Hernan E. Boccalandro, Edmundo L. Ploschuk, Marcelo J. Yanovsky, Rodolfo A. Sanchez, Christiane Gatz, ´ ´ and Jorge J. Casal* IFEVA, Faculty of Agronomy, University of Buenos Aires, Avenida San Martın 4453, 1417 Buenos Aires, ´ Argentina (H.E.B., E.L.P., M.J.Y., R.A.S., J.J.C.); and Albrecht-v.-HallerInstitute fur Pflanzenwissenschaften ¨ Allgemeine und Entwicklungsphysiologie der Pflanze, Untere Karspule 2, D–37073 Gottingen, Germany ¨ ¨ (C.G.)
The possibility that reduced photomorphogenic responses could increase field crop yield has been suggested often, but experimental support is still lacking. Here, we report that ectopic expression of the Arabidopsis PHYB (phytochrome B) gene, aphotoreceptor involved in detecting red to far-red light ratio associated with plant density, can increase tuber yield in field-grown transgenic potato (Solanum tuberosum) crops. Surprisingly, this effect was larger at very high densities, despite the intense reduction in the red to far-red light ratios and the concomitant narrowed differences in active phytochrome B levels between wild type and transgenicsat these densities. Increased PHYB expression not only altered the ability of plants to respond to light signals, but they also modified the light environment itself. This combination resulted in larger effects of enhanced PHYB expression on tuber number and crop photosynthesis at high planting densities. The PHYB transgenics showed higher maximum photosynthesis in leaves of all strata of thecanopy, and this effect was largely due to increased leaf stomatal conductance. We propose that enhanced PHYB expression could be used in breeding programs to shift optimum planting densities to higher levels.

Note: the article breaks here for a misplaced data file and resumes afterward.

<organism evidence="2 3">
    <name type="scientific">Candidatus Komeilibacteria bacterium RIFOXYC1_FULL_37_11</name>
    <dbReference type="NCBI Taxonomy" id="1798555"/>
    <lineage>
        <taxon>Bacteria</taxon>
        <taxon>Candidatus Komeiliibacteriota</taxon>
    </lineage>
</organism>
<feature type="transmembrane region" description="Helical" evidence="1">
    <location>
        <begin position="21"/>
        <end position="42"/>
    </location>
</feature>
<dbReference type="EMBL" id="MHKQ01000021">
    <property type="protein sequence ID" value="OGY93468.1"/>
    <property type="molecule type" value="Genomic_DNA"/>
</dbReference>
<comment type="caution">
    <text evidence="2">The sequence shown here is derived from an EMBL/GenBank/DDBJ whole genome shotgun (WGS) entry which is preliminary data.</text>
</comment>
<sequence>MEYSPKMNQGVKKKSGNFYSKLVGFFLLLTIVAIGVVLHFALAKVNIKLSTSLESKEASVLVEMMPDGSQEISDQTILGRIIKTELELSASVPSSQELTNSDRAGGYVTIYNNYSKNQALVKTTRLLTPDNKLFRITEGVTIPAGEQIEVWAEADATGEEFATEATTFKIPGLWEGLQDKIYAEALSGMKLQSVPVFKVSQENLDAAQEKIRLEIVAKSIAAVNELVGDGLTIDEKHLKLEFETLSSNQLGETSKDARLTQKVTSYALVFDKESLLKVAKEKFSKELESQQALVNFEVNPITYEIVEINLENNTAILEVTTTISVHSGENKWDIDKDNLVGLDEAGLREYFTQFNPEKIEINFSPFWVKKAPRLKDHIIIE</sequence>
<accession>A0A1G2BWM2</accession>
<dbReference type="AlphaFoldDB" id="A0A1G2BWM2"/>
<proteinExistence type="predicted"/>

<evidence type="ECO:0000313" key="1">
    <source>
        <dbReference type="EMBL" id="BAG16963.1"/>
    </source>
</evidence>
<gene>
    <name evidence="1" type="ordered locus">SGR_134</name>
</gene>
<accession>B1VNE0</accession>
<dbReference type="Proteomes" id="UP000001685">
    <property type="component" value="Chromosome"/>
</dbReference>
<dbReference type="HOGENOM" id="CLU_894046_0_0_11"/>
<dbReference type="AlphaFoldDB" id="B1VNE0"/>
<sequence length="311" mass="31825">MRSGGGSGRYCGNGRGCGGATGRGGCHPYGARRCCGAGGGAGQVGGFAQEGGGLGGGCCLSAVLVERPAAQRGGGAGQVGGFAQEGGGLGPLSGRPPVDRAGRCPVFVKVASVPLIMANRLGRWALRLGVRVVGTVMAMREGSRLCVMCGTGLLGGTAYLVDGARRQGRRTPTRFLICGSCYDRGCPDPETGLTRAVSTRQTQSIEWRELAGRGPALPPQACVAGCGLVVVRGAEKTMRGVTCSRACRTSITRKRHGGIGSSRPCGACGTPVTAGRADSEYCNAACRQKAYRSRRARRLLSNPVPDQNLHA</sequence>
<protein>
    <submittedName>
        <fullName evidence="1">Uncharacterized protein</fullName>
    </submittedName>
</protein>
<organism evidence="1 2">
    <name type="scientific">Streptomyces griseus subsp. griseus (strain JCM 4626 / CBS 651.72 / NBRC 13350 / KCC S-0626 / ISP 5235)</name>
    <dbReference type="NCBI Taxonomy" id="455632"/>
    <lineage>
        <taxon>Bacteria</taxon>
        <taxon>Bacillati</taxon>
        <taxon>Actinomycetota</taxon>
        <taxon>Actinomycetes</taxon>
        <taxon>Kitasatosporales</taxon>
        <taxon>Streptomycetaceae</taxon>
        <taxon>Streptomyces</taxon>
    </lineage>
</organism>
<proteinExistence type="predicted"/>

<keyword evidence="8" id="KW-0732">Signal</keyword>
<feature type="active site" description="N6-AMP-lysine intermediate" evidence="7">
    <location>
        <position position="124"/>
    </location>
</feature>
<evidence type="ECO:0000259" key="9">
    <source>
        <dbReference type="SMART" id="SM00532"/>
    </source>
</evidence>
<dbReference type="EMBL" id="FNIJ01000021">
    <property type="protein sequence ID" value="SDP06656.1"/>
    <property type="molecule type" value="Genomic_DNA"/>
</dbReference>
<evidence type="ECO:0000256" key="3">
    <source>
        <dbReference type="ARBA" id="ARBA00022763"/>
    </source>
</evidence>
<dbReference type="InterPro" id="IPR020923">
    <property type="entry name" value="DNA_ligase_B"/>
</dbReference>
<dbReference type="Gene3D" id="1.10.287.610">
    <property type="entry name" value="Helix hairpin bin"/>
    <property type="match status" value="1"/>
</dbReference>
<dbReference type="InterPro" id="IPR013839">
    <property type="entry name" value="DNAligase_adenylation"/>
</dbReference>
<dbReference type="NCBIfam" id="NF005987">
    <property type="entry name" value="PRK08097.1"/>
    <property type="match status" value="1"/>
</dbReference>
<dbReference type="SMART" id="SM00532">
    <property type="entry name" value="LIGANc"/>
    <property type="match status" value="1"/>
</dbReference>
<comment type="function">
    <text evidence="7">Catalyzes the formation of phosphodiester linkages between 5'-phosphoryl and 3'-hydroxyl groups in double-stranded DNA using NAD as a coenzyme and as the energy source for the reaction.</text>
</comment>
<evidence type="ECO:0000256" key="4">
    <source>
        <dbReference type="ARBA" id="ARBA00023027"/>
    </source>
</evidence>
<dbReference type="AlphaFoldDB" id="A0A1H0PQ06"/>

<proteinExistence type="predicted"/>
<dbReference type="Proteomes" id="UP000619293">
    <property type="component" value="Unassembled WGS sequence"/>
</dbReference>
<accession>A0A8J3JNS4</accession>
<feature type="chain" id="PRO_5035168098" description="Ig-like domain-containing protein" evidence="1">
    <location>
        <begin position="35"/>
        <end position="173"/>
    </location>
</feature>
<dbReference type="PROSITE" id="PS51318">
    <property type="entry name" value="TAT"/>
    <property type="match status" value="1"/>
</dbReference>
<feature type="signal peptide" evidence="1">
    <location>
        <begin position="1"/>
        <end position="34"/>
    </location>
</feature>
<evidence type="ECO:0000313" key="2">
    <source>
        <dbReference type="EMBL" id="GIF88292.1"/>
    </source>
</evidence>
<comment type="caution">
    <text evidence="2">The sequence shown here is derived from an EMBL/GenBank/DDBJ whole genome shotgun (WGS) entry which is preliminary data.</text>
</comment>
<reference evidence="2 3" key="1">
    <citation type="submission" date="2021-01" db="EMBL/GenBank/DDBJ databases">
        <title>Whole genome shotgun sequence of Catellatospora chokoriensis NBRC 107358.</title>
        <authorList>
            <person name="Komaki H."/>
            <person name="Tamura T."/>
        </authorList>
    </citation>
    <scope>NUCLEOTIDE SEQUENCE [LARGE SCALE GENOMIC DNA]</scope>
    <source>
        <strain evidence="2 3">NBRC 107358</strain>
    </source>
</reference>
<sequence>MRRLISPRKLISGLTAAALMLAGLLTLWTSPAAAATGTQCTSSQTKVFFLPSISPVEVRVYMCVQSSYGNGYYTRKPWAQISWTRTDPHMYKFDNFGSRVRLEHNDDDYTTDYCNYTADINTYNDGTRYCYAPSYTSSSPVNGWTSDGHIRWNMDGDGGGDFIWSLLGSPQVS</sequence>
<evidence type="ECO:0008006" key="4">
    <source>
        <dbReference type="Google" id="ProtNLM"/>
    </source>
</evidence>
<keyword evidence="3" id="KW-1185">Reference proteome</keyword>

The world population is predicted to reach 8 billion by 2025, and this, in combination with current trends in dietary composition, will result in a substantial increase of food demand. Theability to satisfy this demand will rely heavily on the genetic improvement of cultivated plants to increase yield potentials and/or yield stability (i.e. the constancy of performance; Khush, 2001). Although yield per unit area continues to increase for many crops, maximum yield is not showing such an obvious trend, and this has been interpreted as a result of yield potential approaching a ceiling,whereas yield stability continues to grow (Mann, 1999). Although some consider that this ceiling represents the highest physically attainable yield (Sinclair, 1993), others are more confident that incorporation of the current wealth of knowledge in plant biology will overcome the decreasing rate of increase in yield potential. However, genetic modifications that appear beneficial when analyzed atthe cellular or plant level do not necessarily trans-
1 This work was supported by the University of Buenos Aires (grant no. G 067 to J.J.C.), by the National Research Council of Argentina (Consejo Nacional de Investigaciones Cientıficas y Tec´ ´ nicas grant no. PID 888 to J.J.C.), and by the Fundacion Antorchas ´ (grant no. 14116 –16 to J.J.C.). * Corresponding author; email@example.com; fax 5411– 4514 – 8730. Article, publication date, and citation information can be found at http://www.plantphysiol.org/cgi/doi/10.1104/pp.103.029579.
late into higher yields in the field, either because of negative side effects or simply because they do not operate on the limitations under field conditions. As incident solar radiation penetrates the canopy of commercial crops, it suffers agradual attenuation of the photosynthetic photon flux density (PPFD) and of the red (R) to far-red (FR) ratio (Holmes and Smith, 1977). Changes in the R to FR ratio perceived by phytochromes initiate a number of responses such as increased stem extension growth (Morgan and Smith, 1976), reduced branching (Deregibus et al., 1983), and accelerated leaf senescence (Rousseaux et al., 1999), which...